With all the temperature extremes this year, many homeowners are seeing cracks in their interior walls. If it’s just a hairline crack caused by movement or a door repeatedly slamming, a competent DIY-er may be able to fix it. But if you suspect the crack is caused by a bigger issue, such as foundational failure or structural problems, you will need to call in a professional.
Tools you’ll need
With a plaster or gyprock wall, you will need the following: Scraper; Sanding block; Paint brush; Plaster; Plaster tape; Safety equipment, such as a face mask and safety glasses, to protect yourself from the fine dust when you’re sanding.
How to prepare the area
Arrange drop sheets around the area. Prepare a plan for how to tackle the job.
How to fix a hairline crack in the wall
Remove any loose materials from the crack. Apply a base coat of plaster followed by plaster tape and then another thin layer of plaster over the tape. You may need to repeat this process to adequately fill the crack. Finish off with a top coat of paint or finishing plaster to achieve a smooth finish. Sand this back.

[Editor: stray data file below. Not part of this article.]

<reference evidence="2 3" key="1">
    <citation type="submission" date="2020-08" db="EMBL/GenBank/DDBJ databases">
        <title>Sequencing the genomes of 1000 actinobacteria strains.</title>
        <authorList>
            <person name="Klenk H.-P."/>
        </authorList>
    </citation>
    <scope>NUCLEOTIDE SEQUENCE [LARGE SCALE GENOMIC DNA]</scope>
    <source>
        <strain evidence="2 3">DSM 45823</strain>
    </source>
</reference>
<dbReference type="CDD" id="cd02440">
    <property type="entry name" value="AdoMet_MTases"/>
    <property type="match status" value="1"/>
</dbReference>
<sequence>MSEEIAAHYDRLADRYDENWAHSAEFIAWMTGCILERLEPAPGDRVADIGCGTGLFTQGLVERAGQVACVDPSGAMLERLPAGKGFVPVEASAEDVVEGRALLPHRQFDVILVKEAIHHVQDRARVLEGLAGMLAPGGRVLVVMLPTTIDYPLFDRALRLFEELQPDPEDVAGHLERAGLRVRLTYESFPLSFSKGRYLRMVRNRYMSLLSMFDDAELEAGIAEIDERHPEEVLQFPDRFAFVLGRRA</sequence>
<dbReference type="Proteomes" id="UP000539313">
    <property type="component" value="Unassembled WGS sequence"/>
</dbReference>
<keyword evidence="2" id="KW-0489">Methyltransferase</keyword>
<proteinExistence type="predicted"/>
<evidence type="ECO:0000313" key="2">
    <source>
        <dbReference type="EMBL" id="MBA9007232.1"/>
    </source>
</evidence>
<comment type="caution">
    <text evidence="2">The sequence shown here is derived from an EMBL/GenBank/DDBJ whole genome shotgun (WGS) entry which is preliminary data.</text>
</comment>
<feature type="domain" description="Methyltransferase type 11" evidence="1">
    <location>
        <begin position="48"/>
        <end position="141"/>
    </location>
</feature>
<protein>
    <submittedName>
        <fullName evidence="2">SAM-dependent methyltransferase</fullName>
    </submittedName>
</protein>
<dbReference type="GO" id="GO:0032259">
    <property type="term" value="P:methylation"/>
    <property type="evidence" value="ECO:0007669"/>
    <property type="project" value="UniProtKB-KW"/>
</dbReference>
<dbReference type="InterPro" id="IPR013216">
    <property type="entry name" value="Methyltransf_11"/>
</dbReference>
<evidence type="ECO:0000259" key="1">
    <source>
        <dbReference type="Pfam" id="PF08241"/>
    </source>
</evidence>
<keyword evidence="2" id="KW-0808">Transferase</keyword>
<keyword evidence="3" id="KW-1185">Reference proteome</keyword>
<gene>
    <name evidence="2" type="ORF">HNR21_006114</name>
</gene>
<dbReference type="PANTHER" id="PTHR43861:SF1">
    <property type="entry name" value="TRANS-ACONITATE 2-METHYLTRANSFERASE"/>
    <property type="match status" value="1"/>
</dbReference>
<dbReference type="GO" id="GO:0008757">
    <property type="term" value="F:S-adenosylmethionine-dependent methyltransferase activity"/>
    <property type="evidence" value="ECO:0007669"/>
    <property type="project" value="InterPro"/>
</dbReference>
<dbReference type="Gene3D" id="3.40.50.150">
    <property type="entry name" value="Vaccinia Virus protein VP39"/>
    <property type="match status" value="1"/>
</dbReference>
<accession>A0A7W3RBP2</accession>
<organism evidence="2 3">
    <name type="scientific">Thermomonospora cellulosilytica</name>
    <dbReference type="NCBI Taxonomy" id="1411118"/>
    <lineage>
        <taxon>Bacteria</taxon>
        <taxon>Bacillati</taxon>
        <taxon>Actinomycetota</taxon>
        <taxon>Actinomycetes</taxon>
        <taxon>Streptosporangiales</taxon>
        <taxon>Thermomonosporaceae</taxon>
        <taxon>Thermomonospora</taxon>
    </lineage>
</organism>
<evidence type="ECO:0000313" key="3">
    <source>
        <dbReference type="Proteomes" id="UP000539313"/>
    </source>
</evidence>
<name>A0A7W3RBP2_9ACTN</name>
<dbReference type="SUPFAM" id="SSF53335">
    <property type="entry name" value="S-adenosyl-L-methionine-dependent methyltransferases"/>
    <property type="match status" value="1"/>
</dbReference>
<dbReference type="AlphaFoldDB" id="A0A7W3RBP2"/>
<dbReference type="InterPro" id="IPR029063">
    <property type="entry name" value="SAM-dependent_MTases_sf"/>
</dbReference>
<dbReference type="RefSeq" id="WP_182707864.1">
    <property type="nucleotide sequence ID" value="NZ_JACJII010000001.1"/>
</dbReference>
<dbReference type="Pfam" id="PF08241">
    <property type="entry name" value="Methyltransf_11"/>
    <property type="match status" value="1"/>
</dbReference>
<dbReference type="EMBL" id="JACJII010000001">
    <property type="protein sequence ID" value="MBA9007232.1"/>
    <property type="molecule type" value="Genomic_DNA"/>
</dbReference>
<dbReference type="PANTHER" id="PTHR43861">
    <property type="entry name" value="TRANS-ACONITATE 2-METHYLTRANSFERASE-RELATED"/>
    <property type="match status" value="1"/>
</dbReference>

Tips for success
It takes between six and eight hours for each coat of plaster to dry. You can speed up the process by using a heat gun or even a hair dryer – but only carefully and from a distance so you don’t damage the surrounding wall. Ensure that you fully sand the fixed crack before applying the top layer of paint or finishing plaster so no marks show through. For the best results, finish off by painting the entire wall.
Parts of this story are an edited extract from Houzz.com